Lower Jurassic ammonites were collected from deep-water limestones of the Tannscharten section, southwest of Reichraming (Northern Calcareous Alps, Upper Austria). The outcrop provides a rich Upper Sinemurian (Lower Jurassic) ammonite fauna of the Allgäu Formation. The area is situated in the westernmost part of the Schneeberg Syncline in the north of the Reichraming Nappe (High Bajuvaric Unit). The ammonite fauna consists of seven different genera, each apparently represented by 1-2 species. Echioceratids are the most frequent components (Echioceras, Leptechioceras, Paltechioceras), followed by the phylloceratids (Juraphyllites, Partschiceras) and oxynoticeratids (Gleviceras, Paroxynoticeras). Juraphyllites libertus, Partschiceras striatocostatum, Gleviceras paniceum, Echioceras quenstedti, Echioceras raricostatoides, Paltechioceras boehmi, Leptechioceras meigeni, Leptechioceras macdonnelli and Paltechioceras oosteri are new for the Schneeberg Syncline and allow for the first time a detailed biostratigraphy of the Echioceras raricostatum zone. The assemblage is correlated with other faunae from Austria, Germany, United Kingdom, France, Switzerland and Romania. The cephalopod fauna consists of a mix of elements from the Northwest European Province and the Mediterranean Province. The detailed biostratigraphy based on ammonites is presented here.
Geophysical and geotechnical techniques were used to investigate the sub-surface information of a proposed site for a hostel construction at Federal University of Agriculture, Abeokuta. Ten vertical electrical sounding (VES) stations were adopted. Typical sounding curves obtained include the HA, KH, AKH and KQH types, of which the AKH-type consists of 40% of the survey points, and a maximum of five geo-electric sub-surface layers were delineated. Laboratory analyses were performed to investigate particle size distribution, Atterberg limit, compaction limit, California bearing ratio (CBR) and specific gravity. The CBR revealed that all soil samples, except L4, are mechanically stable and have high load-bearing capacity. The Atterberg limit test and the geo-electric section showed that the second layer of VES 4 is composed of sandy clay with high plastic index and low liquid limit, which may pose a threat to the foundation of any engineering structure. VES locations 5, 6 and 8 were identified as high groundwater potential zones suitable for optimum groundwater abstraction. The study area is suitable for both shallow and deep foundations, however VES 4 and VES 5 require reinforcement.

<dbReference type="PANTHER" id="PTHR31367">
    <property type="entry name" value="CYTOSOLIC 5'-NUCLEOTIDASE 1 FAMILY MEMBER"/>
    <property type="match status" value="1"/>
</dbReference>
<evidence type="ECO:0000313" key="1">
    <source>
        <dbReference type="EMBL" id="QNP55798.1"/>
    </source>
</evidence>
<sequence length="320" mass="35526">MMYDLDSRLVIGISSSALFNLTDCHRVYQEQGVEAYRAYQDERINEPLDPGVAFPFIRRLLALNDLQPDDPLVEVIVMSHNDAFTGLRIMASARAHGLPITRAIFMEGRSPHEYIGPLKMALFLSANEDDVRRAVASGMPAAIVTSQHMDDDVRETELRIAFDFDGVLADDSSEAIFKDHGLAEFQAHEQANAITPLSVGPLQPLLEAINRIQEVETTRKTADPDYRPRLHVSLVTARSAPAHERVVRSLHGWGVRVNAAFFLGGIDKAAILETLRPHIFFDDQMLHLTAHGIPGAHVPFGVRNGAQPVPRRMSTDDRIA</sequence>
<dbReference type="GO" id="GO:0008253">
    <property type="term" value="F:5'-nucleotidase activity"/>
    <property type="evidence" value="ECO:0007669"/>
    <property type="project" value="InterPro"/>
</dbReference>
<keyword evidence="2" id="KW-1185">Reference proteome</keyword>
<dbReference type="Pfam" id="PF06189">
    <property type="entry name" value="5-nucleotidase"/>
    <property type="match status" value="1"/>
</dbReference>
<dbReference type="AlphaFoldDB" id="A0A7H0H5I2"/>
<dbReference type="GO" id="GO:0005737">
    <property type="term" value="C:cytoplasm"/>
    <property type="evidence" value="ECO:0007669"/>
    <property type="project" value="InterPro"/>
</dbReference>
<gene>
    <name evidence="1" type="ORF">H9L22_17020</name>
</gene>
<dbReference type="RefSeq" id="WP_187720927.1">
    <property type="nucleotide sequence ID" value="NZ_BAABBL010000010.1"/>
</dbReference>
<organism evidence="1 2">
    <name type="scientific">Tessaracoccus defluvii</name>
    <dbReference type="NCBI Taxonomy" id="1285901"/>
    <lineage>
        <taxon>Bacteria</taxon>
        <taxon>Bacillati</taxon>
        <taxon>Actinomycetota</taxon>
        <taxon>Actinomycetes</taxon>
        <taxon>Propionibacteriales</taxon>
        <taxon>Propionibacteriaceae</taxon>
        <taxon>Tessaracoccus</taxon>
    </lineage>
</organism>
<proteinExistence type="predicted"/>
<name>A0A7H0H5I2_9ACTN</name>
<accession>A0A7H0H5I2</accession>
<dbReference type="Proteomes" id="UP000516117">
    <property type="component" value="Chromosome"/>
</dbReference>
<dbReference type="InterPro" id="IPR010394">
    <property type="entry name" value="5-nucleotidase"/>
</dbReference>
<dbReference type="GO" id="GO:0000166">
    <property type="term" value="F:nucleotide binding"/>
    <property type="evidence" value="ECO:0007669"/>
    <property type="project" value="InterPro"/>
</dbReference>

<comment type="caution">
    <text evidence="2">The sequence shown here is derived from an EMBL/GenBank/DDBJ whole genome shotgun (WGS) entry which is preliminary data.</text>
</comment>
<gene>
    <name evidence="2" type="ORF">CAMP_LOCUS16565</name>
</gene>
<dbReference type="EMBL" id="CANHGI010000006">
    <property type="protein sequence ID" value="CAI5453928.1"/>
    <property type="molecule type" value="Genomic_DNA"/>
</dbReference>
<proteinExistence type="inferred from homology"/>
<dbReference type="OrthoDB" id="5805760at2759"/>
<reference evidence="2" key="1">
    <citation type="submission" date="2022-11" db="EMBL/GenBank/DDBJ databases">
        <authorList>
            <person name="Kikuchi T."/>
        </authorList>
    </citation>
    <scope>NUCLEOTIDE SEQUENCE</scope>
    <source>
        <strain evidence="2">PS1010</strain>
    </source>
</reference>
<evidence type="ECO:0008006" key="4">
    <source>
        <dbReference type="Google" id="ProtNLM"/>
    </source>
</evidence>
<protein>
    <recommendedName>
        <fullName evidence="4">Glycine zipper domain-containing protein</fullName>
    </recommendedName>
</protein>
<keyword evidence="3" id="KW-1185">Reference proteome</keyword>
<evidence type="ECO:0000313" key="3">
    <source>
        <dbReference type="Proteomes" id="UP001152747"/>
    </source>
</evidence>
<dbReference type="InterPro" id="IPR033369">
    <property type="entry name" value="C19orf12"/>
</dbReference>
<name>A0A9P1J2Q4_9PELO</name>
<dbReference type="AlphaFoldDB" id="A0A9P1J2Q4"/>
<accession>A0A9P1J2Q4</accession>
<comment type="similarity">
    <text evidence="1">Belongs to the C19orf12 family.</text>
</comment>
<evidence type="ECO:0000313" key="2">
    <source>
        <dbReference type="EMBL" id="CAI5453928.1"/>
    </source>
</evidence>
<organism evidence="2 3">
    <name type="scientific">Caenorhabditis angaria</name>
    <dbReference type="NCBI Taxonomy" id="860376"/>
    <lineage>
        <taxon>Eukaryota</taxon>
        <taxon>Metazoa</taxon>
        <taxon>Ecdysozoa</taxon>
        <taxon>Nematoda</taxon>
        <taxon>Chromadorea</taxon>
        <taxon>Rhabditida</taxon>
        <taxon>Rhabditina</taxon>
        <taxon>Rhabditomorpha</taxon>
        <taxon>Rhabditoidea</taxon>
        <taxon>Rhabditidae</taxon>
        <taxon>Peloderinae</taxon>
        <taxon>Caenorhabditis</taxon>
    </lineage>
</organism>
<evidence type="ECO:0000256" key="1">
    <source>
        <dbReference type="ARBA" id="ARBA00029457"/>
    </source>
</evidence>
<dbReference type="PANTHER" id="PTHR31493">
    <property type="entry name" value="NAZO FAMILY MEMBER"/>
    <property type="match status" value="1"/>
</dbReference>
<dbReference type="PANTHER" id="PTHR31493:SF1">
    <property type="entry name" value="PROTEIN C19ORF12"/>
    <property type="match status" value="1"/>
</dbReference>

The Qorveh-Takab travertines, which are connected to thermal springs, are situated in the northwest of the Sanandaj- Sirjan metamorphic zone in Iran. In this study, the travertines were investigated applying petrography, mineralogy and isotope geochemistry. Oxygen and carbon isotope geochemistry, petrography, scanning electron microscopy (SEM) and X-ray powder diffraction (XRD) analysis were used to determine the source of the CO2 and the lithofacies and to classify the travertines. Isotope studies, morphological and mineralogical observations and distribution of travertines revealed that the travertines of the Qorveh-Takab could be of thermal water origin and, therefore, belong to the thermogene travertine category. These travertines are usually massive with mound-type morphology and are essentially found in regions with recent volcanic or high tectonic activity. The measured δ13C values of the travertines indicate that the δ13C of the CO2 released from the water during travertine deposition, while the source of the CO2 in the water springs seems to have been of crustal magmatic affinity. These travertines are divided into two lithofacies: (1) crystalline crust travertine and (2) pebbly (phytoclastic travertine with pebble- size extraclasts) travertine. δ18O and δ13C values of travertines are -0.6 to -11.9 (‰VPDB) and +6.08 to +9.84 (‰VPDB), respectively. A probable reason for the heavy carbon isotope content observed in these deposits is the presence of algae microorganisms, which was verified by SEM images. Fissure ridges, fluvial crusts with oncoids, and mound morphological features are observed in the study area. Based on the petrographic and SEM criteria, Qorveh-Takab travertines are classified into four groups: (1) compacted, (2) laminated, (3) iron-rich spring deposit and (4) aragonite-bearing travertines. Stable isotope compositions of Turkish travertines are largely similar to the travertines in the study area.